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Wall Street stocks close slightly lower; jobs data strong but rates still high


By Chibuike Oguh

NEW YORK (Reuters) -Wall Street stocks ended slightly lower on Friday in choppy trading after stronger-than-expected U.S. jobs data pointed to a robust economy but prompted worries the Federal Reserve may wait longer to cut interest rates than many investors had hoped.

The U.S. economy generated about 272,000 jobs in May, far more than the 185,000 analysts had forecast, according to a Labor Department report. The unemployment rate inched up to 4%.

The benchmark S&P 500 slipped immediately after the report while U.S Treasury yields climbed as traders slashed bets on a September rate reduction. The index recovered and briefly hit a fresh intraday record high as investors noted the data pointed to underlying economic health.

It finished slightly lower, with the utilities, materials, and communication services stocks among the biggest drag. Financials and technology advanced ahead of others.

For the week, the S&P 500 gained 1.32%, Nasdaq rose 2.38%, and the Dow added 0.29%.

“This tells you there’s certainly not going to a cut in the short term, and with the bond yields going back up it’s putting a lot of pressure on the risk-on trade, which is probably small caps,” said Sandy Villere, portfolio manager at Villere & Co in New Orleans.

“It’s just a function of interest rates and maybe a little higher for longer, and people have to recalibrate for that type of environment,” he added.

Traders now see a 56% chance of a September rate reduction, according to the CME’s FedWatch tool. Investors will eye U.S. inflation data next week and the Federal Reserve’s two-day policy meeting, which ends on June 12.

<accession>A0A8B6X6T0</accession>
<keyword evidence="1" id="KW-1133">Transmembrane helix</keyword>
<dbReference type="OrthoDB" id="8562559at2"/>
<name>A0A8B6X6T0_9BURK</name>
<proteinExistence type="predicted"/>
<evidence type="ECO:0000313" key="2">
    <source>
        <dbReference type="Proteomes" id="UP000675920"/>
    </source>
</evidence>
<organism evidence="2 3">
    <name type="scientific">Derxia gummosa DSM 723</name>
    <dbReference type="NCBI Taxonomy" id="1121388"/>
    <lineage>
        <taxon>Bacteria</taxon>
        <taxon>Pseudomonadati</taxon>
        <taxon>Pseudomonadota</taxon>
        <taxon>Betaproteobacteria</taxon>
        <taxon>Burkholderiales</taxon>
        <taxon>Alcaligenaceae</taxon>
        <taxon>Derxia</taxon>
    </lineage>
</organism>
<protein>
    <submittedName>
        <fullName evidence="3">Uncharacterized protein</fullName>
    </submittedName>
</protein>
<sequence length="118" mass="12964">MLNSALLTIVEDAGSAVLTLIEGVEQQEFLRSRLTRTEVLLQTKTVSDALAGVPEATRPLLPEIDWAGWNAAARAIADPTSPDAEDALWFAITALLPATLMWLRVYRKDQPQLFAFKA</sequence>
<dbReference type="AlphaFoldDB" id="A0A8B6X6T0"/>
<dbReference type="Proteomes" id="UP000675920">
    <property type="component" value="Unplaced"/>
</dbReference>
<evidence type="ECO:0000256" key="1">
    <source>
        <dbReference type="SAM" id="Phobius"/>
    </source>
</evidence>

“No one expects the Fed to cut (rates next week), but will they open the door for a cut as soon as September is the big question on everyone’s mind,” said Ryan Detrick, chief market strategist at the Carson Group, adding he still sees a September reduction on the table.

The Dow Jones Industrial Average fell 87.18 points, or 0.22%, to 38,798.99, the S&P 500 lost 5.97 points, or 0.11%, to 5,346.99 and the Nasdaq Composite lost 39.99 points, or 0.23%, to 17,133.13.

GameStop slumped 39% in volatile trading just as stock influencer “Roaring Kitty” kicked off his first livestream in three years. The gaming retailer had announced a potential stock offering and a drop in quarterly sales.

Other so-called meme stocks, including AMC Entertainment and Koss Corp, fell 15.1% and 17.4%, respectively.

Nvidia slipped, on track to extend the previous session’s losses, with its valuation again dipping below the $3 trillion mark.

Lyft shares rose 0.6%, following a forecast of 15% annual growth in its gross bookings through 2027 after markets closed on Thursday.

Declining issues outnumbered advancers by a 2.72-to-1 ratio on the NYSE. On the Nasdaq, 1,177 stocks rose and 3,064 fell as declining issues outnumbered advancers by a 2.6-to-1 ratio.

The S&P 500 posted 17 new 52-week highs and 5 new lows while the Nasdaq Composite recorded 34 new highs and 149 new lows.

Total volume of shares traded across U.S. exchanges was about 10.75 billion, compared with the 12.7 billion average over

the last 20 trading days.

(Reporting by Chibuike Oguh in New York; additional reporting by Lisa Mattackal and Johann M Cherian in Bengaluru; Editing by Pooja Desai and David Gregorio)



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